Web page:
[Spellyans] 'up, upwards'

Eddie Climo eddie_climo at yahoo.co.uk
Fri Jan 23 21:58:01 GMT 2009

This sounds like an equally good argument for admitting either 'yn',  
or  both 'yn' and 'in', for the preposition.

I do not favour the idea of introducing into Cornish artificial  
orthographic conventions to make homonymic distinctions between  

With some reluctance, I do accept the idea of distinguishing, say, / 
gwyn/ 'white' from /gwy:n/ 'wine'; although I don't find this  
confusing myself, I do understand that some learners might find it so.

But as for using orthographic notation to distinguish homophones --  
therein lies the path to madness! Consider this little set (which is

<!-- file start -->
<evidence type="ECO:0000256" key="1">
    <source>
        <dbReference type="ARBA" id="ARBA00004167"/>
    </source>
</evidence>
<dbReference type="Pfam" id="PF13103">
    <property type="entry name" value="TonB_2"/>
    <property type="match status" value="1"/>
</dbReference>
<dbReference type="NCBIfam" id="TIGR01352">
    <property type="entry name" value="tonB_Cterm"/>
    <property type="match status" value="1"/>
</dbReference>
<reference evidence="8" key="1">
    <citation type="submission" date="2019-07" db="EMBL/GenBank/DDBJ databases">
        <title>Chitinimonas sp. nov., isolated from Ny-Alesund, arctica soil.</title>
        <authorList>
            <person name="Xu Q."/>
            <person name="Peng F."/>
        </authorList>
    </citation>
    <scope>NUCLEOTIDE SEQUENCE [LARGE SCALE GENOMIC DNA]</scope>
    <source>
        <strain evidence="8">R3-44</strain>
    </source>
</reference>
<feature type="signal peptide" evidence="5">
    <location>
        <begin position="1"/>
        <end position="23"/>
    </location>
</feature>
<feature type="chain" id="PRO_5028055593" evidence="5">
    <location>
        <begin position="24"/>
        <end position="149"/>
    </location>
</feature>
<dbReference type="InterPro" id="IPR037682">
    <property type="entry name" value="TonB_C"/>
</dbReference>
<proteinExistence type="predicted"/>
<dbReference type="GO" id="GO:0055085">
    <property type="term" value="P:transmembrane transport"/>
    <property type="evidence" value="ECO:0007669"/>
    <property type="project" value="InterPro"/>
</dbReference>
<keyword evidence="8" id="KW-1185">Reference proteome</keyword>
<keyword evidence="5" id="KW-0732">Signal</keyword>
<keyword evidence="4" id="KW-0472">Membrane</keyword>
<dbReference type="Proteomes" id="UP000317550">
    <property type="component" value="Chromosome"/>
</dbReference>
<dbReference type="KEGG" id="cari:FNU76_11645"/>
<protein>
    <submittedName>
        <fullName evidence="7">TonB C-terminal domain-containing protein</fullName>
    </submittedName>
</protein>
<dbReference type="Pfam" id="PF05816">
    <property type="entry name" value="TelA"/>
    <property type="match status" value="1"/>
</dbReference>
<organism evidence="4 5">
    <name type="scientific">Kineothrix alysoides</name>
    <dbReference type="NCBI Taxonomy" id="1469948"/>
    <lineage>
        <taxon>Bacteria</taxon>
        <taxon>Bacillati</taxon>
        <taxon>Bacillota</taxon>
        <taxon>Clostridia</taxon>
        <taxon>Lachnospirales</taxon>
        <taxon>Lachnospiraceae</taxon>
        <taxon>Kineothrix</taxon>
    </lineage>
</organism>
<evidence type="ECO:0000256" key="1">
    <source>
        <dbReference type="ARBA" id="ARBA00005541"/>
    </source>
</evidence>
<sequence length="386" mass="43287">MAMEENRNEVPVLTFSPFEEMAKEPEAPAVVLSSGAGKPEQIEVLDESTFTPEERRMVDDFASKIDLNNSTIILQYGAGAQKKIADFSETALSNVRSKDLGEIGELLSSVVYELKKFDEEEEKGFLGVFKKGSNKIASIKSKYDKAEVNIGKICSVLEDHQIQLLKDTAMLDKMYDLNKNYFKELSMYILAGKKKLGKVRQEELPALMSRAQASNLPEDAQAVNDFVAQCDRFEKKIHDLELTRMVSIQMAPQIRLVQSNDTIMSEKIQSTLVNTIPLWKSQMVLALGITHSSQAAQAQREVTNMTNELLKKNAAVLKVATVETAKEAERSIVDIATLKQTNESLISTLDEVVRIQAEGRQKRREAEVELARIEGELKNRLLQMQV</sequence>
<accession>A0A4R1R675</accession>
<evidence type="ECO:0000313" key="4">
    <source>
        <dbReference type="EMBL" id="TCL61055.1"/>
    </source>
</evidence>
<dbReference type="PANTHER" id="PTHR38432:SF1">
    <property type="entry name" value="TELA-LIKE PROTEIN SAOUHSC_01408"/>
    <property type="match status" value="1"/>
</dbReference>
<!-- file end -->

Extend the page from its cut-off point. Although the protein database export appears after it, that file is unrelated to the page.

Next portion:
only one of many in Cornish!), and imagine trying to play this sort of  
game with them. Let this one example stand for the many similar ones  
that exist in Cornish; the word (rendered in UC) <cok>, with a long  
vowel, can mean (Nance 1938):
1) cuckoo
2) fishing boat
3) man-cook
4) empty, vain, worthless
5) one-eyed.

Imagine trying to find **5** different spellings for all of these  
meanings of /co:k/.

As we couldn't possibly do it for groups like /co:k/, we shouldn't  
advocate it for /yn/.

Eddie Climo
- -- - -- - -- - -- - -- - -- - -- - -- - -- - -- - -- - -- -
Dres ethom akennow byner re bons lyeshes
Accenti non multiplicanda praeter necessitatem

On 23 Jan 2009, at 08:41, nicholas williams wrote:
> As a matter of interest in for 'in' is as common as yn.
> <yn dan> occurs 18 times, <in dan> is attested 43 times.

> On 23 Jan 2009, at 00:15, Eddie Climo wrote:
>> I see no need for this distinction; 'yn' for both works perfectly  
>> well, and should be allowed.
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